New Army Reserve Soldiers in Puerto Rico have a taste of annual training

By Sgt. Abraham Cortés | 311th Quartermaster Company | July 18, 2018

FORT HUNTER LIGGETT, Calif. — In the midst of the summer heat in California, Spc. Jean Carlo Malavé, and Privates 1st Class José Martínez, Alexander Polanco, and Abdin Cabán, all from the 311th Quartermaster Mortuary Affairs Company, 1st Mission Support Command, are currently participating in their first annual training while supporting a Combat Support Training Exercise (CSTX) at Fort Hunter Liggett, California. 

Every year, typically in the summer, Army Reserve Soldiers, leaders, and units increase capability and readiness through their participation in annual training exercises. 

"This is my first annual training. I have tremendous confidence in my unit leadership, as they are always enforcing Army standards and encouraging us to become better every day," said Malavé, a 26-year-old Soldier from Gurabo, Puerto Rico. 

This experience also makes Malavé recall his reasons to join the Army Reserve. 

"I joined to grow as a leader by following the Army values and applying them to my daily life,'' added Malavé.

Meanwhile, for Martinez, the annual training has some tangible benefits that go beyond his service in the Army Reserve.

"The CSTX is a new thing for me. I believe this exercise will help me with in my civilian life because I am learning how to deal with high stressful situations, while helping others at the same time, "said Martinez, a 19-year-old Soldier from Mayaguez, Puerto Rico.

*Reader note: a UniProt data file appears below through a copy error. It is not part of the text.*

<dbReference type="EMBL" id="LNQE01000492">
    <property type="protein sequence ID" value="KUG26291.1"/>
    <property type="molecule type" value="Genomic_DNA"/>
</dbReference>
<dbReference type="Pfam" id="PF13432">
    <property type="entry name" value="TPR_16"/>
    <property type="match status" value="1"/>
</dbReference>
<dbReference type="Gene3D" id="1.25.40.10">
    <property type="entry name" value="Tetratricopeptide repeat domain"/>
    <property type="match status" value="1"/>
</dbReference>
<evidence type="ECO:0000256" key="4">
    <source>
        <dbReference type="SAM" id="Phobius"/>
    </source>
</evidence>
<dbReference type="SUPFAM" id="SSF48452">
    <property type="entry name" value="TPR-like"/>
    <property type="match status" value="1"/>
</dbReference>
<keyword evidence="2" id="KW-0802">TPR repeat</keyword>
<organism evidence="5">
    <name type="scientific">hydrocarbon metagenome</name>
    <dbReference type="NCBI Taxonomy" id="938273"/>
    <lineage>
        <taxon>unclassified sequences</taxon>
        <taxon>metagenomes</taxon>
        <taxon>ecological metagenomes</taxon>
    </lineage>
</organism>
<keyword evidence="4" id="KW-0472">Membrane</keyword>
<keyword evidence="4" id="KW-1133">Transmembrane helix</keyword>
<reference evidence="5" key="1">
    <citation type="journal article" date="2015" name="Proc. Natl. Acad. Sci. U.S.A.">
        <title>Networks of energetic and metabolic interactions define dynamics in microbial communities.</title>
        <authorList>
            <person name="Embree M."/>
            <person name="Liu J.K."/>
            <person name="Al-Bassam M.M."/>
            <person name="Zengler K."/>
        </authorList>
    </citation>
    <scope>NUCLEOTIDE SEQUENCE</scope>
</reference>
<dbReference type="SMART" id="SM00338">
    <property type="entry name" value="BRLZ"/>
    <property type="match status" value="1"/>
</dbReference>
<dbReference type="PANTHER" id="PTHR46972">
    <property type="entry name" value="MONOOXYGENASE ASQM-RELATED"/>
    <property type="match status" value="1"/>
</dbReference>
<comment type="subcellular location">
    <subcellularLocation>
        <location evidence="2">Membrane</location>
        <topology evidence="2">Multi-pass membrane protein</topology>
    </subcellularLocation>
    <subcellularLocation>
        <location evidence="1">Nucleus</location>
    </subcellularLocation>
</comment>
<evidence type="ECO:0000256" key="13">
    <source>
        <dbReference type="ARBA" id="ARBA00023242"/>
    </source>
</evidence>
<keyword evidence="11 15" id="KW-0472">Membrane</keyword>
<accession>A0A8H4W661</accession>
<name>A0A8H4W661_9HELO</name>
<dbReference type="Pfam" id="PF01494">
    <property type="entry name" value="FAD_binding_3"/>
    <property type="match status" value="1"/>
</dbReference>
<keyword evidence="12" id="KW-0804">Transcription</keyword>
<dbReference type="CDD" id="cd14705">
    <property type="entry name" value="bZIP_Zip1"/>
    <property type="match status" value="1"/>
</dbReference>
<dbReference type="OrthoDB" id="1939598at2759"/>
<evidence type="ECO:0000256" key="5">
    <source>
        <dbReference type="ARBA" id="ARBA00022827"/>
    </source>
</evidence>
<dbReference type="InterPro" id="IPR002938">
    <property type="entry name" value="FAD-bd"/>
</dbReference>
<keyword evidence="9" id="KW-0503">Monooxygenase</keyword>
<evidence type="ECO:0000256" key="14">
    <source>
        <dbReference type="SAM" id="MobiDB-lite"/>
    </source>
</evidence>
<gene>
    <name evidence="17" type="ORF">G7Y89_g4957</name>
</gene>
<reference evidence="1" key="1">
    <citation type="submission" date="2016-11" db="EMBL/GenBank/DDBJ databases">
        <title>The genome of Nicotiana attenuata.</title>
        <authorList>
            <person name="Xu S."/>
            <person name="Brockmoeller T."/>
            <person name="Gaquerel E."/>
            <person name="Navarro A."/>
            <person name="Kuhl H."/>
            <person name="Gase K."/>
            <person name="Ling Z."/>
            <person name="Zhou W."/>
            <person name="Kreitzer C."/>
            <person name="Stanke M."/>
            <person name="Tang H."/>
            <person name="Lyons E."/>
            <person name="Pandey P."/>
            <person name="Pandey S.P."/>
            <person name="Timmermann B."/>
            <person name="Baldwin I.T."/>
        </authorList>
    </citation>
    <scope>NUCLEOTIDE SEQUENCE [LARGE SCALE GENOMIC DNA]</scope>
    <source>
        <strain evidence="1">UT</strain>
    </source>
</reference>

Cabán, a 22-year-old Soldier from Aguadilla, Puerto Rico, sees this training as a way to always be ready.

''Training like this keeps us physically and mentally ready in case the call of duty shall arise as required by the Ready Force X mindset,'' said Cabán, while explaining the fact that units must be ready to fight fast, if needed.

The annual training also includes unit level mortuary affairs exercises, which Polanco seized to expand his knowledge about his military occupational specialty in the mortuary affairs field. 

"Soldiers with the mortuary affairs specialty took a renewed relevance in Puerto Rico, by assisting the local government in a critical mission,'' said Polanco, the 23-year-old Soldier, native of Isabela, Puerto Rico, while making reference to the critical role the Army Reserve played in the Puerto Rico's Institute of Forensic Science, in the aftermath of Hurricane Maria.

This annual training also allowed 1st Lt. Petersson Popoff to assess the readiness of his unit, since taking command a few months ago. 

''My Soldiers are very professional and are meeting every single standard during this exercise, "said Popoff proudly.

Even though the annual training is heavily requiring troops to develop and refine basic Soldiers skills, Popoff keeps in mind the importance of the Mortuary Affairs mission.

"The most inspiring aspect of being a mortuary affairs specialist in this exercise is teaching Soldiers about warrior tasks and drills and how to effectively negotiate the situations that come along when you are treating our fallen heroes with dignity and respect,'' added Popoff. 

The 311th Quartermaster Company is one of the two mortuary affairs units the Army has in the Caribbean. The other unit is the 246th Quartermaster unit, based in Aguadilla, Puerto Rico. Both units belong to the 1st Mission Support Command, the largest federal U.S. Army command in the Caribbean.

The participation of Soldiers during annual training enables the Army Reserve to enforce Army standards across all formations, while developing capabilities and combat-readiness in support of the needs of the Nation.

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